In recent days, I have been studying the properties of $m^n+h\equiv0\pmod n$ where $m,n\in\mathbb{N}$ and $h\in\mathbb{Z}$, and I have noticed that for the equation $m^n+1\equiv0\pmod n$, some even numbers n have solutions and some don't.(If $n$ is odd then $m=n-1$ is a solution.) After using a program to find the even numbers that have at least $1$ solution, I found that the list of required numbers starts with $2,10,26,34,50,58,74,82,106,122,130,146,170,178,194...$, and I noticed that the numbers in the list under $1000$ can all be written as a sum of exactly $2$ coprime square numbers. How can I prove for the general case, that for an even number $n$, $n$ can be written as a sum of exactly $2$ coprime square numbers if and only if $m^n+1\equiv0\pmod n$ has at least $1$ solution?

  • $\begingroup$ Fermat's Little Theorem(s) will be of huge help to you: $$a^p\equiv a \pmod p$$ and $$a^{p-1}\equiv 1\pmod p$$ where $p$ is prime. $\endgroup$ – Rhys Hughes Sep 18 '20 at 17:39
  • $\begingroup$ For $m\leq10$ and $n\leq1000$ solutions: $(m,n)$=(2,3), (2,9), (2,27), (2,81), (2,171), (2,243), (2,513), (2,729), (3,10), (3,50), (3,250), (4,5), (4,25), (4,125), (4,205), (4,625), (5,3), (5,9), (5,21), (5,26), (5,27), (5,63), (5,81), (5,147), (5,189), (5,243), (5,338), (5,441), (5,567), (5,609), (5,729), (5,903), (6,7), (6,49), (6,203), (6,343), (7,10), (7,50), (7,250), (8,3), (8,9), (8,27), (8,57), (8,81), (8,171), (8,243), (8,513), (8,729), (9,5), (9,25), (9,82), (9,125), (9,625), (10,11), (10,121), (10,253). $\endgroup$ – Dmitry Ezhov Sep 18 '20 at 18:42
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    $\begingroup$ Write $n = 2r$. If there is an $m$ with $m^n + 1 \equiv 0 \pmod{n}$, then the congruence $x^2 \equiv -1 \pmod{n}$ has a solution ($x = m^r$ is one). When is $-1$ a square modulo $n$, and when can $n$ be written as the sum of two coprime squares? $\endgroup$ – Daniel Fischer Sep 18 '20 at 19:19

Nice observation! Something else you might notice, which turns out to imply your observation, is that all of the odd prime factors of your numbers are $1 \bmod 4$: $\{ 5, 13, 17, 29, \dots \}$. And a final thing you might notice is that all of your numbers are themselves congruent to $2 \bmod 4$, or equivalently are even but not divisible by $4$. This turns out to be an exact characterization:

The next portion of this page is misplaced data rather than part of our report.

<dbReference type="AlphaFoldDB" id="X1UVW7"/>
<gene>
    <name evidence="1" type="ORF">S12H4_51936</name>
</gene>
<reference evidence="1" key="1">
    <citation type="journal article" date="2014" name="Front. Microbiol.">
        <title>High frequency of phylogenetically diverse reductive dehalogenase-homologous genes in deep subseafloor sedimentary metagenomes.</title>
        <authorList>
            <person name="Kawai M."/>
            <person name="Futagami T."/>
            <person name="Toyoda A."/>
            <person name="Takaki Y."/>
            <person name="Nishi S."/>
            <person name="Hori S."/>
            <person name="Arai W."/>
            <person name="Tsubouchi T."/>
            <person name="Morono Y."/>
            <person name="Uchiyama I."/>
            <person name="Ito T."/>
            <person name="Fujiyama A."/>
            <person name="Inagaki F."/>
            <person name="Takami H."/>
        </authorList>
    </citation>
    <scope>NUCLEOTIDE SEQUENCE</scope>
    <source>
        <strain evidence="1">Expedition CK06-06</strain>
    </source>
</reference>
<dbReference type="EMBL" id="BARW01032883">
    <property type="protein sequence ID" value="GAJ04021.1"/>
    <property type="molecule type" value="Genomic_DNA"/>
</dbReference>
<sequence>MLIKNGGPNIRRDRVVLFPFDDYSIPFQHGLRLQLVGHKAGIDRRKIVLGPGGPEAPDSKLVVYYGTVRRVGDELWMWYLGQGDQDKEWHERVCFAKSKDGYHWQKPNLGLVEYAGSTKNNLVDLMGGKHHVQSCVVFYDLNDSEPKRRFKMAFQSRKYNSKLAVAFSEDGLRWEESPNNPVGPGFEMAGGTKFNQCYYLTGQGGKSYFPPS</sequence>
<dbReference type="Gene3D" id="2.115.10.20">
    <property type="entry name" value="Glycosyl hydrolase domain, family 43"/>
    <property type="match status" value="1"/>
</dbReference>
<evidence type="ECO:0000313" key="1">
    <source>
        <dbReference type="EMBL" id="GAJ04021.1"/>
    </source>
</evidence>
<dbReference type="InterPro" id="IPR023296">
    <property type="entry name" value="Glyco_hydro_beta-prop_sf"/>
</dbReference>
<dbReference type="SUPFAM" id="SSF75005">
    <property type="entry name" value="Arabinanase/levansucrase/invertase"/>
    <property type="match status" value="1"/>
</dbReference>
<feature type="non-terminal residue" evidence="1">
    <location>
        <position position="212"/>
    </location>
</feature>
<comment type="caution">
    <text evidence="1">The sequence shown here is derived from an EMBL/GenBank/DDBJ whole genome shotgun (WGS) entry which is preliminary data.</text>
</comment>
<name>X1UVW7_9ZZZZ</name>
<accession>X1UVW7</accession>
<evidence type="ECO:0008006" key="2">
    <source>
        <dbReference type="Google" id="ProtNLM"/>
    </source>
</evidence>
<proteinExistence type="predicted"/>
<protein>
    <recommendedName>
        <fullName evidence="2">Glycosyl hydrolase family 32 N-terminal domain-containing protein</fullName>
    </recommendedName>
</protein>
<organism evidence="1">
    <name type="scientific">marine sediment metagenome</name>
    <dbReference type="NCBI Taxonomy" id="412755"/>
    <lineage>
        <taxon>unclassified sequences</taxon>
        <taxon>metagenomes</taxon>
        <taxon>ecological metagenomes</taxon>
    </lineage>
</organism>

Proposition: If $n$ is an even positive integer, the following are equivalent:

  1. There exists an integer $m$ such that $m^n \equiv -1 \bmod n$.
  2. There exists an integer $x$ such that $x^2 \equiv -1 \bmod n$.
  3. $n$ is twice a product of primes congruent to $1 \bmod 4$.
  4. There exist integers $x, y$ such that $\gcd(x, y) = 1$ and $n = x^2 + y^2$.

Proof. $1 \Rightarrow 2$: if $n$ is even then $m^n = (m^{n/2})^2$.

$2 \Rightarrow 3$: if $x^2 \equiv -1 \bmod n$ then $x$ is either even, in which case $n$ is odd, or odd (in which case $x^2 + 1 \equiv 2 \bmod 4$, so if $n$ is even then $n \equiv 2 \bmod 4$, meaning $2$ divides $n$ but $4$ doesn't.

Now let $p$ be an odd prime divisor of $n$. It's a classic result that there exists a solution to $x^2 \equiv -1 \bmod p$ iff $p \equiv 1 \bmod 4$ and there are several ways to prove it; one is to use the fact that the group of units $\bmod p$ is cyclic of order $p-1$ and any root of $x^2 \equiv -1 \bmod p$ has multiplicative order exactly $4$.

$3 \Rightarrow 4$: by Fermat's two-square theorem (which also admits several proofs) a prime can be written in the form $x^2 + y^2$ iff $p = 2$ or $p \equiv 1 \bmod 4$, and the Brahmagupta-Fibonacci identity

$$(x^2 + y^2)(z^2 + w^2) = (xz - yw)^2 + (yz + xw)^2$$

(which again admits several proofs) shows that a product of numbers of the form $x^2 + y^2$ is again of the form $x^2 + y^2$. To show that we can always arrange for $\gcd(x, y) = 1$ is slightly more annoying but still doable. If the $\gcd$ isn't equal to $1$ then it's some product of primes congruent to $1 \bmod 4$ (note that $2$ can't appear) and each of these can be written as a sum of two (coprime) squares, which lets us use the BF identity again for each such prime, and then we can check that this operation reduces the gcd. There is a maybe somewhat more conceptual proof involving the Gaussian integers, which are hiding in the background here.

$4 \Rightarrow 3$: suppose $n = x^2 + y^2$ where $\gcd(x, y) = 1$. Then at most one of $x, y$ is even, so $x^2 + y^2 \equiv 1, 2 \bmod 4$, so if $n$ is even then it's not divisible by $4$. If $p \mid n$ then $x^2 + y^2 \equiv 0 \bmod p$, and since $\gcd(x, y) = 1$ we get that $p$ divides at most one of $x$ and $y$, from which it follows that it divides neither. Then we can divide $\bmod p$, getting

$$\left( \frac{x}{y} \right)^2 \equiv -1 \bmod p$$

so it follows as above that $p \equiv 1 \bmod 4$.

$3 \Rightarrow 1$: We're given that $n$ is twice a product of primes congruent to $1 \bmod 4$ and we want to show that there exists $m$ such that $m^n \equiv -1 \bmod n$. We'll construct a solution $\bmod p^k$ for each prime power in the prime factorization of $n$, which is enough by the Chinese remainder theorem.

First it's easy to see we can construct a solution $\bmod 2$ since $-1 \equiv 1 \bmod 2$ so we can take $m \equiv 1 \bmod 2$. Now if $p^k$ is an odd prime power factor of $n$ write $n = 2 p^k q$ where $\gcd(p, q) = 1$. We want to solve

$$m^{2 p^k q} \equiv -1 \bmod p^k.$$

To do this recall that as above, since $p \equiv 1 \bmod 4$ we know that there exists a solution to $x^2 \equiv -1 \bmod p$. By Hensel's lemma this solution lifts to a solution to $x^2 \equiv -1 \bmod p^k$. Call it $i$ (since it's a primitive $4^{th}$ root of unity). Then

$$i^{2 p^k q} \equiv (-1)^{p^k q} \equiv -1 \bmod p^k$$

since $p^k q$ is odd. So we can take $m = i$ to be our solution $\bmod p^k$. $\Box$


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